Following on from the ice-sculpted cinematics of the critically praised The Slow and Steady Winter, Priest Lake Circa ’88 is Drew Sullivan’s finest work to date. In essence, it is the second part of a double album that began with The Slow and Steady Winter, acting as a long-distance conclusion to the double album’s narrative arc. Priest Lake Circa ’88 exudes restraint and repose, yet is so richly melodic and full. While the album draws its raw form from ambient music, post rock and even dream pop, it is masterfully crafted into something that could only ever find itself under the Slow Dancing Society moniker. The album speaks of both departure and eventual return, and perhaps in its broadest sense the notion of “home”. Above all, this is music to bathe in: warm, steamy and all-encompassing.

The Slow and Steady Winter

From the outset The Slow and Steady Winter sets itself up to be an epic. Clocking in at over an hour long and comprising of only eight tracks the album paints its majestic landscapes with both measure and purpose, unfolding a sound that moves from immersive ambient evocations to beatific bliss rock. The Slow and Steady Winter is not concerned with singularity but rather the totality of experience. The album is a gorgeously choreographed chronicle of a Spokane winter from the ice covered fields of ‘The Early Stages of Decline’ to the thawed warm edges of spring in ‘February Sun’. The album serves as a wonderful progression from Slow Dancing Society’s previous work both in sound and mood. In part it presents a much darker vision while still radiating an ineffable sense of humanity and heart.

The Sound of Lights When Dim

The Sound of Lights When Dim is a sumptuous unfolding ride towards a fading horizon. As with Eno’s finest moments and Sylvian’s ambient explorations, this work manages to dissolve its temporal markers and speak about moments removed from time. It talks to the delicious flaws of memory and feeling whilst never sullying itself with literality or simple documentation.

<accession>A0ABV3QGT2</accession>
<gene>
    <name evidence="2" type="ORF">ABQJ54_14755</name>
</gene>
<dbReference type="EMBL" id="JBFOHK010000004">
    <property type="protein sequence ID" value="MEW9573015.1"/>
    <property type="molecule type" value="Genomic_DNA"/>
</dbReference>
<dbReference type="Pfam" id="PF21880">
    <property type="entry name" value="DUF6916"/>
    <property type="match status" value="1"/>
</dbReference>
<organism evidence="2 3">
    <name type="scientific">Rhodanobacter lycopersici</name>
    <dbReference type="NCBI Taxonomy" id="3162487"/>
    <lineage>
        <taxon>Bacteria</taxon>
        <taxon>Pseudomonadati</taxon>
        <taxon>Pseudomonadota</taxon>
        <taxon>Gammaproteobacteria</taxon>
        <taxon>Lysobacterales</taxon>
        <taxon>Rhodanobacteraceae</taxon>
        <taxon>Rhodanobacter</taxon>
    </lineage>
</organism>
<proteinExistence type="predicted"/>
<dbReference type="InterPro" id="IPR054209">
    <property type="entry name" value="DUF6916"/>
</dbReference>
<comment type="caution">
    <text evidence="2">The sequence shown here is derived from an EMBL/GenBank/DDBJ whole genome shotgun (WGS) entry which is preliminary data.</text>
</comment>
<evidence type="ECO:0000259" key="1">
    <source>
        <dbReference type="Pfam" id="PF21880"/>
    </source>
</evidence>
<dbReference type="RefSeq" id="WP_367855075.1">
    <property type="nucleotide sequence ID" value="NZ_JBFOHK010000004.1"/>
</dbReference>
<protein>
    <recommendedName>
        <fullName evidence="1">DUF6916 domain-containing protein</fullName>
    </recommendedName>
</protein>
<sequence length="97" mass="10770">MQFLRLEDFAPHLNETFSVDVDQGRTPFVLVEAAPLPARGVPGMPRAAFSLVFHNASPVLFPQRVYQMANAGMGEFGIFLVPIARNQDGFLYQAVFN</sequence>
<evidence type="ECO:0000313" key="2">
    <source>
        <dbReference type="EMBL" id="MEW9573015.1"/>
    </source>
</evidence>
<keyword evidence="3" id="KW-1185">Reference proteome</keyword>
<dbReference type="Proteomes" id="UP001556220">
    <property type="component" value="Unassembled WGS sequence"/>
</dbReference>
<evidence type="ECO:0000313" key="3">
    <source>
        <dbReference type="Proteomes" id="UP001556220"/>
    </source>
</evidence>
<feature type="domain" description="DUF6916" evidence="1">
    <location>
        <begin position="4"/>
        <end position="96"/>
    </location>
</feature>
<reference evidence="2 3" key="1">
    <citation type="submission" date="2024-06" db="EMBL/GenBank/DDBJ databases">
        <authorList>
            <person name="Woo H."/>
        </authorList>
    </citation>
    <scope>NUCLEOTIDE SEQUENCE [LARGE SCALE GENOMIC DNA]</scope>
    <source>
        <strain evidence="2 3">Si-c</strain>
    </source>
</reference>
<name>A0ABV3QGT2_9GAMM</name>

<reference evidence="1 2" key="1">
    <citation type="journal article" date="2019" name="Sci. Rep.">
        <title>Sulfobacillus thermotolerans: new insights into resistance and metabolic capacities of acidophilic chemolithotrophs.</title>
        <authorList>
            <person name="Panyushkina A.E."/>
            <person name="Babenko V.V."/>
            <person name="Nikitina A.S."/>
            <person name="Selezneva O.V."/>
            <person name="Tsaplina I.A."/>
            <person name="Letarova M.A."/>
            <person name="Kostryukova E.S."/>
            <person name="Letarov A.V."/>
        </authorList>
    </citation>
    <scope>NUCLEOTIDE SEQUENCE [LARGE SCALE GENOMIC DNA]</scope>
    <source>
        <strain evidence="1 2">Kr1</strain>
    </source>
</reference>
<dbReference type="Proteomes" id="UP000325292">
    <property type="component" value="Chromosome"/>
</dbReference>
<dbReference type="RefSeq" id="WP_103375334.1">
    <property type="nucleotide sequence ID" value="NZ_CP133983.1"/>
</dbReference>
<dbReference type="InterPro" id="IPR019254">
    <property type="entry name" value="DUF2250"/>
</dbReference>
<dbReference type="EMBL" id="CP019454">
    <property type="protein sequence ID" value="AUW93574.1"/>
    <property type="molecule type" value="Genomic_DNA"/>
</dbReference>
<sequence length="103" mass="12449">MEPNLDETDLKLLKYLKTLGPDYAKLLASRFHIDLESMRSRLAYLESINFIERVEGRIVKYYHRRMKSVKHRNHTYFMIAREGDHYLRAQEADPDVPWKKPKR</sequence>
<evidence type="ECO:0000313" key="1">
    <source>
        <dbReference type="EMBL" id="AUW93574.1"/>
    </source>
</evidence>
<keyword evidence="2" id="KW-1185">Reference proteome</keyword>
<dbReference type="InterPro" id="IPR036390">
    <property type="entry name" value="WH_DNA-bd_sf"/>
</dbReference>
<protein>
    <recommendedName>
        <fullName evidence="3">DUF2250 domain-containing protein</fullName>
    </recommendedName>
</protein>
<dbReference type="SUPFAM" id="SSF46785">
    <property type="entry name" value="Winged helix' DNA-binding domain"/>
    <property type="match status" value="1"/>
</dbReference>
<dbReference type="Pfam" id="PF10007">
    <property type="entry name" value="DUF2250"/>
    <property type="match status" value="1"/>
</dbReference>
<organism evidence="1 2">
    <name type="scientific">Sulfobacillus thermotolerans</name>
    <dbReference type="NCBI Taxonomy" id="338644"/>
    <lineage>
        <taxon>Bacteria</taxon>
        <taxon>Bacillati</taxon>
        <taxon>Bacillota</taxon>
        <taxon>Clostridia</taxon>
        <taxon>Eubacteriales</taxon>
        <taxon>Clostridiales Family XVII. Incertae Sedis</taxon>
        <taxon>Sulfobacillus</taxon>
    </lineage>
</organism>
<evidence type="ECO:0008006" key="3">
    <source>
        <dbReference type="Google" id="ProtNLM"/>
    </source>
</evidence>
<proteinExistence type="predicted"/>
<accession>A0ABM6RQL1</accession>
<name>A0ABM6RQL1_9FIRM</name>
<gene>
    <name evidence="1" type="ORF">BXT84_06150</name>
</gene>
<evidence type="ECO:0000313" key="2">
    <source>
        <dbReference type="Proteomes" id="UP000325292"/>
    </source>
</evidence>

Slow Dancing Society is Washington based musician/producer and nostalgist extraordinaire, Drew Sullivan. If ever there was an artist who truly expressed themselves in a way that defies everything music and art expects, and at times demands, then Slow Dancing Society would be that artist. With influences ranging from classic artists such as Brian Eno, Def Leppard, Tears For Fears, The Cure, Eddie Money, Pink Floyd, Prince, Spandeau Ballet and U2 to contemporary artists like Manual, Charles Webster, Explosions In The Sky, Sigur Rós, Hammock, Red House Painters and My Morning Jacket, one might begin to understand what they are in for when they hear something coming from Slow Dancing Society.

At times there is a pure abandonment of structure, continuity, consistancy and most importantly, hipness. If one were to compare the music of Slow Dancing Society to anything, it would be our memories and our past. Which is probably why one will experience such a sense of nostalgia and an overall coloring of sentimental values when they listen to the music. One cannot refute the notions that life is abstract, doesn’t always make sense, isn’t always beautiful (though at times the contrary) and never what it seems. So why then does the music have to be?



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Slow Dancing Society’s music is  available for licensing (master & sync cleared) through Hidden Shoal. Please contact us with some basic details about your project and the track(s) you wish to use and we’ll be sure to get back to you straight away.